11 September 2019

Saint Anne and Saint Esther,
fact, fiction or secret role
models for a secret people

The former Chapel of Saint Anne (right) and the Sexton Chapel (left) were amalgamated to form the consistorial court in Saint Mary’s Cathedral, Limerick (Photograph: Patrick Comerford, 2019)

Patrick Comerford

I spent much of yesterday [10 September 2019] in Limerick, at a meeting of the chapter in Saint Mary’s Cathedral in the morning, and at a diocesan working group in the afternoon.

It was interesting to hear in the cathedral later in the day about proposals for the former Chapel of Saint Anne and the Sexton Chapel on the south side of the cathedral.

These chapels together onceserved as the Consistorial Court, and the dividing walls between the two chapels had been removed by the 19th century. Today, they form one space and the area that was once Saint Anne’s Chapel accommodates the welcome desk and the cathedral shop.

An icon of Saint Anne with her child, the Virgin Mary, with her child, the Christ Child, in the Church of Saint Eleftherios and Saint Anna in Corfu (Photograph: Patrick Comerford, 2019)

In my sermon at the Mothers’ Union service in Saint Mary’s Church, Askeaton, on Monday evening, I shared the old joke beloved by theology students about Saint Anne as ‘Holy Annie, God’s Grannie,’ alongside more serious reflections of the good modelling of parenting Saint Anne could have provided the Virgin Mary.

I illustrated this with an icon of Saint Anne, the Virgin Mary and the Christ Child that I saw a week earlier in Corfu in the Church of Saint Eleftherios and Saint Anna.

In his book, Dedicated to Saint Anne (2008), Duncan Scarlett counted 29 churches and chapels within the Church of Ireland that are dedicated to Saint Anne, including Saint Anne’s Cathedral, Belfast, Saint Anne’s Church on Dawson Street, Dublin, and Saint Anne’s Church, Killanne, Co Wexford.

A shrine of Saint Anne in the former Jewish quarter of Porto (Photograph: Patrick Comerford, 2019)

In Porto earlier this year, I heard how Saint Anne was one of two saints, alongside Saint Esther, who was popular among the conversos or anusim, the crypto-Jews who had been forced to convert to Christianity in Portugal and Spain during the Inquisition.

Saint Anne was a popular figure among the conversos because, it was said, she had died before the birth of Christ so had never converted to Christianity yet was revered as a saint. When conversos were forced to place a shrine outside their homes as a sign of their commitment to Christianity, Saint Anne was often the saint of choice.

Of course, as Duncan Scarlett pointed out, Saint Anne and Saint Joachim are totally fictitious saints, constructed by the early Church to fill a perceived gap in the Biblical narrative of the Birth of the Blessed Virgin Mary.

Their names come only from New Testament apocrypha, and writings such as the Gospel of James, written sometime between 150 and 200. The story bears a similarity to that of the birth of Samuel, whose mother Hannah – etymologically the same name as Anne – had also been childless.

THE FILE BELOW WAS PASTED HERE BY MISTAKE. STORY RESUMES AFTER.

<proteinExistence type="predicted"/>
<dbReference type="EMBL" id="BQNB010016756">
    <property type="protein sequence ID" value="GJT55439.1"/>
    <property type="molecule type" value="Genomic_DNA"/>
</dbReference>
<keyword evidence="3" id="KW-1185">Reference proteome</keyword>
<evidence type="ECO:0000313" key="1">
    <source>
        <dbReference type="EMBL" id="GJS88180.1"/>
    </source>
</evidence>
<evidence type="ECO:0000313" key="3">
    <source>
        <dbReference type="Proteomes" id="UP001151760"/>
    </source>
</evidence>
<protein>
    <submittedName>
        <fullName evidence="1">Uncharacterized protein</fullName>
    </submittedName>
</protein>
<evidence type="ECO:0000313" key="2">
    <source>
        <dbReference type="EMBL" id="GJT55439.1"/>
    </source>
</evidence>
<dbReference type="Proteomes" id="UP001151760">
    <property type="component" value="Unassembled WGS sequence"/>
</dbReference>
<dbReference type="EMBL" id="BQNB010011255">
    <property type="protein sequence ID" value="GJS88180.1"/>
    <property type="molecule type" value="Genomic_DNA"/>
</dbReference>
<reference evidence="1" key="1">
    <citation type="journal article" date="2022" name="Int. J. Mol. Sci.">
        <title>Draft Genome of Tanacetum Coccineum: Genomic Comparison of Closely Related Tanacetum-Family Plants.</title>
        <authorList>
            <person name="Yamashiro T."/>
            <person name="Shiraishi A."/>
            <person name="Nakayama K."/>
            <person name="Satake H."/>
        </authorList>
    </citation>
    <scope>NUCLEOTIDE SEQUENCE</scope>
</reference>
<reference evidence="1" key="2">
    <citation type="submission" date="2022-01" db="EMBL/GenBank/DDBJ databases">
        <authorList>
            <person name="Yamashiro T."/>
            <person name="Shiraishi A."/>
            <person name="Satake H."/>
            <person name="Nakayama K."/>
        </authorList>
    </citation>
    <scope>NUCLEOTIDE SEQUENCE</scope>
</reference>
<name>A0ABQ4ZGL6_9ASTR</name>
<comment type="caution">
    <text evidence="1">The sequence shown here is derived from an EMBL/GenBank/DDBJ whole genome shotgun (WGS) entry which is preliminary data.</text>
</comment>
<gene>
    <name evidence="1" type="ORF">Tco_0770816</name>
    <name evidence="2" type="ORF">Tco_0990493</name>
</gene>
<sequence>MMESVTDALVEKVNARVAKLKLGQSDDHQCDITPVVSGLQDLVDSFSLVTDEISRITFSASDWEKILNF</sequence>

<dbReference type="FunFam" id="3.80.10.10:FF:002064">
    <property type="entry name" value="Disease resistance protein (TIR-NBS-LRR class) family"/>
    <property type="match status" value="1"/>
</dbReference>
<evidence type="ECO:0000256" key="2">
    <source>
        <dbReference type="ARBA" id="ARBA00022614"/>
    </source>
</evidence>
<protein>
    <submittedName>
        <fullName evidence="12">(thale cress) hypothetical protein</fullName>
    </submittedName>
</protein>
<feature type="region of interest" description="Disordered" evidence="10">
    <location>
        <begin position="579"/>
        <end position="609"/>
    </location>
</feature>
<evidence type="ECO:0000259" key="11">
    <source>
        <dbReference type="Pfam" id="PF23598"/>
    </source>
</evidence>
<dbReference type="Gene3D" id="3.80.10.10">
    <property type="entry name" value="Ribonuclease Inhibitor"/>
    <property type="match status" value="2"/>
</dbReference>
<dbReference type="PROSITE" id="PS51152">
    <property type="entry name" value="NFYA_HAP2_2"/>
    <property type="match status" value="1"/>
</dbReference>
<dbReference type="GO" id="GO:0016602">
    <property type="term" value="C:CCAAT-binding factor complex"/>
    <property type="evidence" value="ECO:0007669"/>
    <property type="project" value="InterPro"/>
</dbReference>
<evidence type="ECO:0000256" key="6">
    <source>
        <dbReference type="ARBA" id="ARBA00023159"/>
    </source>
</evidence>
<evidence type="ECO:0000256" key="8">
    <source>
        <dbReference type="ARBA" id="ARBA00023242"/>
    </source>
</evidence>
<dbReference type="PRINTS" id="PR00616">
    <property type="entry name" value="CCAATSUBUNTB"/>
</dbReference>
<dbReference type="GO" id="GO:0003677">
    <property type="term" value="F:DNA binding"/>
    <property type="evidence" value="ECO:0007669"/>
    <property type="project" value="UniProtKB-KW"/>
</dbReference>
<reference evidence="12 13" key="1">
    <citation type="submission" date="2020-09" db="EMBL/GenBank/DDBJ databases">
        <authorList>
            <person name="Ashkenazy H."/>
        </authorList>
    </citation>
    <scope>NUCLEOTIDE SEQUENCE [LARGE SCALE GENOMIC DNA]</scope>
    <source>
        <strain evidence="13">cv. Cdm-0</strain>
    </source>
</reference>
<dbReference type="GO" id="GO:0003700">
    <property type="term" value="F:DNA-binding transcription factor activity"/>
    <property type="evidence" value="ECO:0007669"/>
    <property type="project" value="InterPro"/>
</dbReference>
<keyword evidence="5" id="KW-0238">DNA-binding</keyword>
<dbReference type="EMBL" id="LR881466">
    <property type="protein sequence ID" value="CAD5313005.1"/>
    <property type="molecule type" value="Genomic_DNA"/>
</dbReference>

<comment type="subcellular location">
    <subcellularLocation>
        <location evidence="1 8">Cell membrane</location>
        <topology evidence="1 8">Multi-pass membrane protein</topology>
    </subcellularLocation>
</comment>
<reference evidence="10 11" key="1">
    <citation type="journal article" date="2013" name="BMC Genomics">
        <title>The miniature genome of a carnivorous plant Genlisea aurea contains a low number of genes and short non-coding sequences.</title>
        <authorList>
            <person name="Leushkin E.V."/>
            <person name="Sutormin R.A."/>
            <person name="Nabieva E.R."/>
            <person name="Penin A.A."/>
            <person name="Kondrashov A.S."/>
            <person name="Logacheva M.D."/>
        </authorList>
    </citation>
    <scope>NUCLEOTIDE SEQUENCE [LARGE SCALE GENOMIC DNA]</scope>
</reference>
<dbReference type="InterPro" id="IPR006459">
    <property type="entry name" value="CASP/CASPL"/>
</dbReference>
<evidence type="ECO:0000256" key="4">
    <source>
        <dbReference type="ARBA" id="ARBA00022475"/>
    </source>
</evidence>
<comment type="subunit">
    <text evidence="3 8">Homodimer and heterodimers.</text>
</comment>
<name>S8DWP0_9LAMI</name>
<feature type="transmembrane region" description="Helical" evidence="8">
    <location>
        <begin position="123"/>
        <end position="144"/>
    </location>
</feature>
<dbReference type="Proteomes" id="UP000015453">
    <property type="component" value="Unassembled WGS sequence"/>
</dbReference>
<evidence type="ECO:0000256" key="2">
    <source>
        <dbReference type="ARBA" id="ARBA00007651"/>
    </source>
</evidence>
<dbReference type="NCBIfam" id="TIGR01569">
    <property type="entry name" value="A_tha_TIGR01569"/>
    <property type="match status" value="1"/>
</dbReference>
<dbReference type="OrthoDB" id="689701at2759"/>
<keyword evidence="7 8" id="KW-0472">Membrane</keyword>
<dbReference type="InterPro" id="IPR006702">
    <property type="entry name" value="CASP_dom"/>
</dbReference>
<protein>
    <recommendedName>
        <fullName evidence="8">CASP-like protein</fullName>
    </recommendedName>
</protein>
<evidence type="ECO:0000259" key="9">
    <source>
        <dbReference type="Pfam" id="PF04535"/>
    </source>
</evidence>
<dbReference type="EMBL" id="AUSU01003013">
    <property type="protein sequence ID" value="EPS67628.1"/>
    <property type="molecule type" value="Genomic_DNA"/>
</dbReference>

The Scroll of Esther in a synagogue in Prague (Photograph: Patrick Comerford, 2019)

Saint Esterica, who became popular in converso families from Portugal and Spain, was modelled on Queen Esther of Persia. She hid her Judaism when she married King Ahasuerus, and is said to have been a vegetarian to avoid eating non-kosher meat. She seemed to be fully assimilated, yet she never forgot who she really was.

When Ferdinand and Isabella established the Spanish Inquisition in 1478, many Jews converted to Catholicism outwardly. Inwardly, they kept practicing Judaism in secret, becoming anusim, conversos, or crypto-Jews.

Queen Esther was an inspiration for the anusim because she remembered her true but hidden Jewish identity while integrating into wider society.

Although Queen Esther was never canonised, the anusim transformed her into Saint Esther or Santa Esterica, and they continued to celebrated Purim by reinventing it as ‘the Festival of Saint Esther.’

When the Jews were expelled from Spain in 1492, many Jews and conversos escaped to Portugal, taking their traditions with them. But a similar expulsion order was issued in Portugal in 1497. Many Spanish and Portuguese anusim then brought the traditions of Saint Esther to Mexico and other parts of the New World.

The Festival of Saint Esther included the three-day Fast of Queen Esther and the Feast of Saint Esther, when women fasted and then lit devotional candles in honour of Saint Esther, and when mothers and daughters cooked a banquet together, passing on family recipes that transmitted the traditions of kashrut or kosher food.

In crypto-Jewish homes, Queen Esther was represented in icons, statues and devotional paintings of Saint Esther, depicted wearing a crown adorned with myrtle and holding a sceptre decorated with a pomegranate, a tradition that continues to this day among some families in New Mexico.

Saint Anne’s feastday is celebrated in many parts of the Church on 26 July.

Saint Anne’s Church on Dawson Street, Dublin (Photograph: Patrick Comerford)

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